OECD Watch Mission:
OECD Watch is an international network of NGO’s promoting corporate accountability. The purpose of OECD Watch is to inform the wider NGO community about policies and activities of the OECD’s Investment Committee and to test the effectiveness of the OECD Guidelines for Multinational Enterprises.
The Jus Semper global alliance is a member of OECD Watch. We believe that despite the fact that the OECD Guidelines for transnational corporations and other business enterprises, as could be expected, openly avoid addressing, and much less including, the issue of a living wage standard, they constitute the best "soft law" for business practices currently available.
Furthermore, the fact that the "guidelines" provide the National Contact Points (NCPs), and since 2000, allow civil society to use the NCPs to file complaints against corporations contravening the guidelines, provides in turn a minimal degree of accountability of corporate activity before civil society. This constitutes in itself an exception to the rule currently enjoyed by corporations of roaming the world with virtual impunity to exploit the human and natural resources of nations, typically with the customary and enthusiastic cooperation of many governments in the South.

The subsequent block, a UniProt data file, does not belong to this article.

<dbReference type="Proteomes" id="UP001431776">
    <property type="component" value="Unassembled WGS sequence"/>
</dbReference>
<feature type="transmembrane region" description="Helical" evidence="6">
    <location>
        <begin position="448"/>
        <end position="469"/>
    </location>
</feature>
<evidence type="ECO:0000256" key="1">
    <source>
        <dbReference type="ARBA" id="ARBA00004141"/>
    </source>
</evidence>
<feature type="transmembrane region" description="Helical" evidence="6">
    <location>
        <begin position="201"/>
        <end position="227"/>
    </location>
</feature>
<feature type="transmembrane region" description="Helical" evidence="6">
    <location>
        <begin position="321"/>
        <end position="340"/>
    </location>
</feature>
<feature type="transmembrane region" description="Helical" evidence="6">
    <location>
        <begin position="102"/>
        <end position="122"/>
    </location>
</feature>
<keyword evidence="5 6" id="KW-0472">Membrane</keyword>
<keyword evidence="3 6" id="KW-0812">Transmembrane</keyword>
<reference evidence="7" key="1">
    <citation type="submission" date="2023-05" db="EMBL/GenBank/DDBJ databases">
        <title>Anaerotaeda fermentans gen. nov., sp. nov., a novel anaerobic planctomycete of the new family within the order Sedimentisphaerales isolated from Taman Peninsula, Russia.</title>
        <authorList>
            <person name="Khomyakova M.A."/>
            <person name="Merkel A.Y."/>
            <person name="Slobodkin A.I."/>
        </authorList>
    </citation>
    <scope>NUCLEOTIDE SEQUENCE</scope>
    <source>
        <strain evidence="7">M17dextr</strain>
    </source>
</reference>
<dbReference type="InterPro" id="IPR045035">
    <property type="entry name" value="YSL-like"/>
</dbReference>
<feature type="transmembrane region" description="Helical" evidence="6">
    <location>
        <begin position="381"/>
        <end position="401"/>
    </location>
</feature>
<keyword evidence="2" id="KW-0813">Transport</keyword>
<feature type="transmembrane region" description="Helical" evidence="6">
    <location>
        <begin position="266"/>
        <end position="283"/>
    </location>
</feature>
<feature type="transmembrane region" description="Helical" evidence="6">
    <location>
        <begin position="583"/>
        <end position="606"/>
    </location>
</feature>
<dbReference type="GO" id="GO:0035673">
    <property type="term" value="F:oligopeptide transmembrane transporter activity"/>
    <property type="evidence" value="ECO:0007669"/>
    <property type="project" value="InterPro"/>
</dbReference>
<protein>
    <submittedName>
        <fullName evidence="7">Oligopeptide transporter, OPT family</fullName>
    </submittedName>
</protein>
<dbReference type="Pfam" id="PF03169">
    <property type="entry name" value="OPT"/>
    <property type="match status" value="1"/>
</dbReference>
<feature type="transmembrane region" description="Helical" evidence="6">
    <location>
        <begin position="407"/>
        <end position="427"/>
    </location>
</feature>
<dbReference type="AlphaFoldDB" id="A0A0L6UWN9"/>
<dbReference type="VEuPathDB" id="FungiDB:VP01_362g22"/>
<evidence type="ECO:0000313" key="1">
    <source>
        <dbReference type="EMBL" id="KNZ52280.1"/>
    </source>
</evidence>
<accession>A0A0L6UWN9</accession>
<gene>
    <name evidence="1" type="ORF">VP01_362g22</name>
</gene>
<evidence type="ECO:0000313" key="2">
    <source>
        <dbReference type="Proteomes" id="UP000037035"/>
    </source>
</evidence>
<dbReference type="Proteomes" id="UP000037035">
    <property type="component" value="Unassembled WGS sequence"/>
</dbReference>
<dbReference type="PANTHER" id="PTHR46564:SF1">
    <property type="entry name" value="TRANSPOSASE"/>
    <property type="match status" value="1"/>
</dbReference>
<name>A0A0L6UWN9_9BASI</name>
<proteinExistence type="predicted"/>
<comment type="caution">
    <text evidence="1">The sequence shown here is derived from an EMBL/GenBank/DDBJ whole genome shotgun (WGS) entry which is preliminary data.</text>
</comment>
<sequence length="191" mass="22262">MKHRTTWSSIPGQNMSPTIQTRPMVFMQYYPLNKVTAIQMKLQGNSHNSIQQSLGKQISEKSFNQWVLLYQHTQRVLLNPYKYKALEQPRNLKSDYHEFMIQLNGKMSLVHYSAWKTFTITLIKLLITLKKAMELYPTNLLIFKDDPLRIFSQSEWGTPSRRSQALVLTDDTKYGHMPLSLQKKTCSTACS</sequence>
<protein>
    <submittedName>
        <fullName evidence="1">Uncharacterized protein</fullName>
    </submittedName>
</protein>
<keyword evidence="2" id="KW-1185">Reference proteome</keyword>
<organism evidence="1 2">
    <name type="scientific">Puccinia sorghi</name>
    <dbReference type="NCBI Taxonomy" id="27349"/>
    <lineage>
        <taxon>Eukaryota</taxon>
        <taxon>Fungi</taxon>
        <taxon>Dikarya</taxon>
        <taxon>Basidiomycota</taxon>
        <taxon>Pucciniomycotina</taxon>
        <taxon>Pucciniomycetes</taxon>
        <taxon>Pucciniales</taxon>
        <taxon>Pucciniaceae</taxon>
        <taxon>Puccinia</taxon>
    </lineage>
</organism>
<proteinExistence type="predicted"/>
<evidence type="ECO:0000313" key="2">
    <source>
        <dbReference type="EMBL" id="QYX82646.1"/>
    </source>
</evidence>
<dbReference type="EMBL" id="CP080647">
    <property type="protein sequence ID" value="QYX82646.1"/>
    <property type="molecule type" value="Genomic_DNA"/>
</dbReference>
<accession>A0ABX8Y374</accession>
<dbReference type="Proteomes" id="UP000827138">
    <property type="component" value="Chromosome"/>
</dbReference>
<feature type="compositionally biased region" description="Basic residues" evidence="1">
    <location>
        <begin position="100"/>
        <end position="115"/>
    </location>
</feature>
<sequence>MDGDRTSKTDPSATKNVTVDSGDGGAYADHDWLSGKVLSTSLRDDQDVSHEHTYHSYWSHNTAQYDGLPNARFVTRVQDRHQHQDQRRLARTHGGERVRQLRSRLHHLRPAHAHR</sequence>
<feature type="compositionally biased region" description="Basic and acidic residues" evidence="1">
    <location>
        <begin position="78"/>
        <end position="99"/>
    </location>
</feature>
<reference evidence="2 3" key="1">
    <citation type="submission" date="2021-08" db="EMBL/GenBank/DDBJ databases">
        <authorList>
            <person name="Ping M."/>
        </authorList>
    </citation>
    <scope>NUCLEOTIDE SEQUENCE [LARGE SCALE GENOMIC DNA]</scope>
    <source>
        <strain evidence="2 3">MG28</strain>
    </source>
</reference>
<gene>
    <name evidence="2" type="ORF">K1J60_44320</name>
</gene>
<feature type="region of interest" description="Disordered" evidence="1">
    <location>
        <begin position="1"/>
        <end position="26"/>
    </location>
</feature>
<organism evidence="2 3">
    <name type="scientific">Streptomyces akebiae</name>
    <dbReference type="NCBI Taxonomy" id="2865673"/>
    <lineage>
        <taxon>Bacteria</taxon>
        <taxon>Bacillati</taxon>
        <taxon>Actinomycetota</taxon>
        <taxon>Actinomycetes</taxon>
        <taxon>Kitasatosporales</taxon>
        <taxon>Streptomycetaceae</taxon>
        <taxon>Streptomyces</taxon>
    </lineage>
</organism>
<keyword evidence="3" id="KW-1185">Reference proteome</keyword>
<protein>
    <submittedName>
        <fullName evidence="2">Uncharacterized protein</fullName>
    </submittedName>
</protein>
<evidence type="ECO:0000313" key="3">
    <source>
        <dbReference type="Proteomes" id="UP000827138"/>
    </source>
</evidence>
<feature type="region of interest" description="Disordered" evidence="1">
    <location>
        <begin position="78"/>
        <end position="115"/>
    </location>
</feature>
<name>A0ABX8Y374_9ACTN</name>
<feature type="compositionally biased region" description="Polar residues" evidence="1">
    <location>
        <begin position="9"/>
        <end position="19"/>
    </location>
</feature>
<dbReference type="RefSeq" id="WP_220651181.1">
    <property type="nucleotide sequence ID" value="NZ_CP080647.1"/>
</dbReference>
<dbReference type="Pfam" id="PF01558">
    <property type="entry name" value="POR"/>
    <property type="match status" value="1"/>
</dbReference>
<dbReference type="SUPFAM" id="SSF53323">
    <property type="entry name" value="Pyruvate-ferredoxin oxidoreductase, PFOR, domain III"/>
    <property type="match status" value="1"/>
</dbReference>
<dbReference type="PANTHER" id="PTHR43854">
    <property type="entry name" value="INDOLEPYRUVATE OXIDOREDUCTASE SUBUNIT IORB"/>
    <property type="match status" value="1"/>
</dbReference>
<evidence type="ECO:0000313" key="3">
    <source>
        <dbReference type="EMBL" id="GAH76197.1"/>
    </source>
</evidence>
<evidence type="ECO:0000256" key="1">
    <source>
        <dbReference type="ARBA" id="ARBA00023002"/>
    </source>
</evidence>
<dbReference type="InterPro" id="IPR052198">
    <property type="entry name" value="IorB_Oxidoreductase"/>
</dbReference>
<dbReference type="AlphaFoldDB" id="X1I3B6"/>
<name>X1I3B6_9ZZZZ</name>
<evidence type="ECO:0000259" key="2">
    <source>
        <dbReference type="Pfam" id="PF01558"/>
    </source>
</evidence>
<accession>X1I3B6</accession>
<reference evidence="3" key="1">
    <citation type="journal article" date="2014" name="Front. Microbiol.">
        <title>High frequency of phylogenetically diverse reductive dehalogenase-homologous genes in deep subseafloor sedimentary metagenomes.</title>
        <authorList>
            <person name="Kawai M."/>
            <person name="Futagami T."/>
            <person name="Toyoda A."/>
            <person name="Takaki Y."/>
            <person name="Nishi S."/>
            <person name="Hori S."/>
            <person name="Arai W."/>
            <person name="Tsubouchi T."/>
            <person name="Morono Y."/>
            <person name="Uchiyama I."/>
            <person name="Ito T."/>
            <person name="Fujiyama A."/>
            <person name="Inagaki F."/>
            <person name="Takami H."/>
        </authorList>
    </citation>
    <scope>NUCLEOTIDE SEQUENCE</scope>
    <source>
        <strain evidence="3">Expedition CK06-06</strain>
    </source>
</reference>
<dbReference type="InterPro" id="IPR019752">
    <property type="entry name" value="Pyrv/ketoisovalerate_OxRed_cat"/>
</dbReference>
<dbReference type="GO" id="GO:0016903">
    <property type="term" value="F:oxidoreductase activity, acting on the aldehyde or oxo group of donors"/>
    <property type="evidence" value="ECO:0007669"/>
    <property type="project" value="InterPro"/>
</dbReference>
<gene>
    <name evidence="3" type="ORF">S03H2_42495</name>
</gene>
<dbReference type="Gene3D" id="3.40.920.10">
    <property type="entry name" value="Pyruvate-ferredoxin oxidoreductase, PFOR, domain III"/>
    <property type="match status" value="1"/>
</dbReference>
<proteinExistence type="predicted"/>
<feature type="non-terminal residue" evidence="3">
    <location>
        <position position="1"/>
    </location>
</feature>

The OECD ‘Guidelines are a government-endorsed set of voluntary principles and standards for responsible corporate conduct. OECD and non-OECD governments that have endorsed the Guidelines have an obligation to set up a ‘National Contact Point’ (NCP) to promote adherence to the Guidelines by multinational companies. The NCPs are government offices established to promote multinational companies’ adherence to the Guidelines. NCPs are also responsible for handling ‘specific instances’ that are raised by complainants when companies’ investment- related activities are alleged to contravene the Guidelines’ principles and standards.
OECD Watch is a painstaking effort to harness corporate activity and force it to conform to the OECD Guidelines. This is a critical and valuable work on behalf of civil society, particularly, when most governments have shown little interest in demanding that corporations align their operational practices to the Guidelines.
In this way, in the first five years since 2000, civil society filed 45 complaints through the NCPs against an array of corporations. Six months later, more than a 100 complaints had been filed by civil society. OECD Watch continues to promote the use of the NCPs; and, even more importantly, it has prepared specific assessments and concrete proposal to improve the effectiveness of the Guidelines, both for civil society organisations as well as for socially responsible investors (SRIs).
Below are some of the most recent and relevant papers published, which you can download in pdf form.